Peripheral Arterial Disease Is Prevalent But Underdiagnosed and Undertreated in the Primary Care Setting in Central Greece.
ABSTRACT We investigated the prevalence of peripheral arterial disease (PAD). Primary Care Health Centers (n = 14) in Thessaly (central Greece) recruited 436 participants, mean age 71 (50-79) years. Peripheral arterial disease was considered present if the ankle-brachial index (ABI) was <0.9 or >1.4 in at least 1 leg. Asymptomatic PAD was defined as an abnormal ABI and no symptoms or history of limb revascularization. The prevalence of PAD was 13% (mostly asymptomatic, 11.7%). Only 5 (8.77%) of 57 patients with PAD were aware of their disease and only in these patients were the physicians aware of the presence of PAD. The risk factors associated with PAD were age, smoking, and the combination of diabetes mellitus and coronary artery disease. All symptomatic patients were on antiplatelet therapy but 33% did not take statins. For asymptomatic patients, 74.5% were not on antiplatelet therapy and 57% did not receive statins. In the primary health care setting, PAD is underdiagnosed and undertreated.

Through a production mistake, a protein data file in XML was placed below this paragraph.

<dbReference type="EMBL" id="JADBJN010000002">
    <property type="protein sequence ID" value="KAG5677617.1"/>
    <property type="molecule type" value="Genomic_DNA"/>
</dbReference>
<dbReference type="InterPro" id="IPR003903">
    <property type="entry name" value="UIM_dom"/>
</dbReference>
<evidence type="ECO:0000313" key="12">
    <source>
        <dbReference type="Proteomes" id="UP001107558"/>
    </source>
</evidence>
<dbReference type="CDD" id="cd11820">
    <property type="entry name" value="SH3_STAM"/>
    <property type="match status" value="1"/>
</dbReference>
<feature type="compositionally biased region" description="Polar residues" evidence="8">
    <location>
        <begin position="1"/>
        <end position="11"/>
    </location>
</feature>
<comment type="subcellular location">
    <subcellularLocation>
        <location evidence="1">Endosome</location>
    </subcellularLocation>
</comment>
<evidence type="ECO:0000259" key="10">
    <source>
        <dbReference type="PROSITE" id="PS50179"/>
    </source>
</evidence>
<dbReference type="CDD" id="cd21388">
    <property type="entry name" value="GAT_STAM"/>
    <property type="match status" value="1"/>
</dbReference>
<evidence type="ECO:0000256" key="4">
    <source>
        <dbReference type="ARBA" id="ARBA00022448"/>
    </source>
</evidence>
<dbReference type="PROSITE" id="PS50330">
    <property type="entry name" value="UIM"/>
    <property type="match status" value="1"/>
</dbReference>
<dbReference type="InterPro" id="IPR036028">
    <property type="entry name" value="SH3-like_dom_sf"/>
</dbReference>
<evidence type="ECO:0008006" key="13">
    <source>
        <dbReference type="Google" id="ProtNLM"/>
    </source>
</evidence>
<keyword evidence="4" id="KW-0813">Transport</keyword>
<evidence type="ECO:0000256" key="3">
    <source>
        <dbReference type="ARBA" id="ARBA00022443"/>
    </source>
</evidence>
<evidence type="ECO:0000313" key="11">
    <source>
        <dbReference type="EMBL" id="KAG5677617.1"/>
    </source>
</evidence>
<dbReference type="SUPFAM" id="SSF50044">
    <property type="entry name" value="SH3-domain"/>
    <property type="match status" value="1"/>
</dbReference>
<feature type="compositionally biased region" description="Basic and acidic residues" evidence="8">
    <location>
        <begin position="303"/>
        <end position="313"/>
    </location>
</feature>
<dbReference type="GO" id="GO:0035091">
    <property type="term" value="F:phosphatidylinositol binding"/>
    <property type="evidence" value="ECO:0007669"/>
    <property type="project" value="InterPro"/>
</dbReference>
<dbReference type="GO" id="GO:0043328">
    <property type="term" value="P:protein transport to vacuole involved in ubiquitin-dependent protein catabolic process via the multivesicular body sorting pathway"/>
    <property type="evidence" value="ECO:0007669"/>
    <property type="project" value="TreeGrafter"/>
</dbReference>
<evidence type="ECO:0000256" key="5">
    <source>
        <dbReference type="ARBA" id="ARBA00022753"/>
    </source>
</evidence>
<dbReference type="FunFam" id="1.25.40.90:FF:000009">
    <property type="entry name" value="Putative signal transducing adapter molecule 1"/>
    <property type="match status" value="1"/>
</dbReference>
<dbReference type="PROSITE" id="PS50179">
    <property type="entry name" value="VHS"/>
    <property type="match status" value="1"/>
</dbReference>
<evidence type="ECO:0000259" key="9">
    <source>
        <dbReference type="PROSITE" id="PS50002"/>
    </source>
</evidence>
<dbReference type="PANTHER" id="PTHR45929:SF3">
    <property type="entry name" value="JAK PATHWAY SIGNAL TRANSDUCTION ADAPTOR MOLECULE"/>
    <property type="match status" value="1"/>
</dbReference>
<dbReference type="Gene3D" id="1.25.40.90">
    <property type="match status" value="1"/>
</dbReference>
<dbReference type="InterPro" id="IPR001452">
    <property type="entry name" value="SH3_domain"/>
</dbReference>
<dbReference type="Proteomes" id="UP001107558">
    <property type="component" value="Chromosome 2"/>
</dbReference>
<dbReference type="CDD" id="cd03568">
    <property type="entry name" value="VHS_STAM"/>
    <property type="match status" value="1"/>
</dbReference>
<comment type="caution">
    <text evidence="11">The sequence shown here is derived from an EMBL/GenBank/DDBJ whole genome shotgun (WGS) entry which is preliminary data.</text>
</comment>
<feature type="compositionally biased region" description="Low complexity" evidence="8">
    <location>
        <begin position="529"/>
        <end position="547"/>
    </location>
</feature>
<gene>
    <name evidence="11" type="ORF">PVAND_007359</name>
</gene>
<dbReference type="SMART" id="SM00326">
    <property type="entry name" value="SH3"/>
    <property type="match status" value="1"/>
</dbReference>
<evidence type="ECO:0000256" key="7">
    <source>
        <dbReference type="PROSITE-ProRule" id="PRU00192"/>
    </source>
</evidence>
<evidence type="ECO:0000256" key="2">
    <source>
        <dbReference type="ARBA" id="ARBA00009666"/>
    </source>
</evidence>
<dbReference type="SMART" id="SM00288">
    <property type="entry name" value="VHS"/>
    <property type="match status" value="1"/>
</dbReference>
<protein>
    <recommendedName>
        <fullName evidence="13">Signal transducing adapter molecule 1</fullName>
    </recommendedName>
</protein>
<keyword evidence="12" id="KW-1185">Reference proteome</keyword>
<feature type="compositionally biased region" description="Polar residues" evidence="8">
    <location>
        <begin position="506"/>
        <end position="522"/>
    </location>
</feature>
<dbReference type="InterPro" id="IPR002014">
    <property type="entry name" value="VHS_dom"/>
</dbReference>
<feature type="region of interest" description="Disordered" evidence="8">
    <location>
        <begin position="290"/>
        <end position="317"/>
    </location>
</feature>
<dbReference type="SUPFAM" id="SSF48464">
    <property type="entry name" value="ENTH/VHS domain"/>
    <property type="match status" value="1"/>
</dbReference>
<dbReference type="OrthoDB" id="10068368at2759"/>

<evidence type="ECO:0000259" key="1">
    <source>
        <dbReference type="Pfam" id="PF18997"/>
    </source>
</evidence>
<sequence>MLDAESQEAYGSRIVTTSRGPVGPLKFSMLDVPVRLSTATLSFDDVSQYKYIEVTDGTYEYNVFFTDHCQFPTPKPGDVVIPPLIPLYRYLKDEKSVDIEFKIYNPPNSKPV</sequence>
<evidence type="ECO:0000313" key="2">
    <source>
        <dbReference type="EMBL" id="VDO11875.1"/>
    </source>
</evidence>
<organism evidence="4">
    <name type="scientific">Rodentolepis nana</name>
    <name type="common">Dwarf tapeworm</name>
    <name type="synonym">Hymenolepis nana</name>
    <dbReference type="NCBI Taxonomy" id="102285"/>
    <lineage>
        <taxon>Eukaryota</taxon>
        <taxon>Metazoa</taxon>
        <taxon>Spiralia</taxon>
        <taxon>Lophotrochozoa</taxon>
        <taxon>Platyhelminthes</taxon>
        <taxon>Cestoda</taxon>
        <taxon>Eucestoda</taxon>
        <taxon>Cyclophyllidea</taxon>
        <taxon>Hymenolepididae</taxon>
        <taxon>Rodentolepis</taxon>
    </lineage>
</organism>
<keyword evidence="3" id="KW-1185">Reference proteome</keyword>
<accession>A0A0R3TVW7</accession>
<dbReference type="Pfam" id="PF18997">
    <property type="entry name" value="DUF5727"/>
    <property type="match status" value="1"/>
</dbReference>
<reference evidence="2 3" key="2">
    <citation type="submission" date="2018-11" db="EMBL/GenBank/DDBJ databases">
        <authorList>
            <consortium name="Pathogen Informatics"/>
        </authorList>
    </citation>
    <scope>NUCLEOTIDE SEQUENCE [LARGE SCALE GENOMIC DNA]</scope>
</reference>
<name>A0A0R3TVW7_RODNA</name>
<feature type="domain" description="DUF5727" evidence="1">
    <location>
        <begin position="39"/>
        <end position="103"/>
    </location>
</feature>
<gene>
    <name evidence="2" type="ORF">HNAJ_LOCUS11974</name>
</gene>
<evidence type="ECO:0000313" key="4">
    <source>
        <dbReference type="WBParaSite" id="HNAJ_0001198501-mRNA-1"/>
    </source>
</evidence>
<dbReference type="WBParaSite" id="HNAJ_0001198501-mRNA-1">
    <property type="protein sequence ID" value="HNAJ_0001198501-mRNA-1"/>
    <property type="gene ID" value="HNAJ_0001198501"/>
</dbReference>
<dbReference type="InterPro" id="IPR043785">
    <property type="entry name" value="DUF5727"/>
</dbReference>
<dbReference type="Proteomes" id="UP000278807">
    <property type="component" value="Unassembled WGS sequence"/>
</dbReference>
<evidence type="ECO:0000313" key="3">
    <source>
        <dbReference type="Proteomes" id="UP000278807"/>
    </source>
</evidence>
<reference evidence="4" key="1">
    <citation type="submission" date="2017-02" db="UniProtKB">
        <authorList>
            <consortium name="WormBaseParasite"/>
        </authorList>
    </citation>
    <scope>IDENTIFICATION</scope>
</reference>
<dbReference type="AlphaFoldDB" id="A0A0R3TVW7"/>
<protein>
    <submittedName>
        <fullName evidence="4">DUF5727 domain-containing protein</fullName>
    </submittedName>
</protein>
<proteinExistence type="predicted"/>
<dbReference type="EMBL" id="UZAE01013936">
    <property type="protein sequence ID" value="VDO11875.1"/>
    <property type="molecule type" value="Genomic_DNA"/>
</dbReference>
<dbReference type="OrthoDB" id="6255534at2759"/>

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ABSTRACT: Although peripheral arterial disease is prevalent in the primary care setting, insufficient vascular education among nurses and physicians coupled with certain economic constraints undermines treatment efficacy. Moreover, the burden of advanced venous pathology such as posthrombotic syndrome, venous ulcers, and lymphedema remains suboptimally treated. This article advocates the development of a vascular nursing specialty as a means to improving vascular care especially nowadays, when health care providers dictate comprehensive and cost-effective nursing practice and patient management. It also presents the first attempt to organize a Vascular Nursing Educational Session in Greece.The International Journal of Lower Extremity Wounds 09/2013; · 1.25 Impact Factor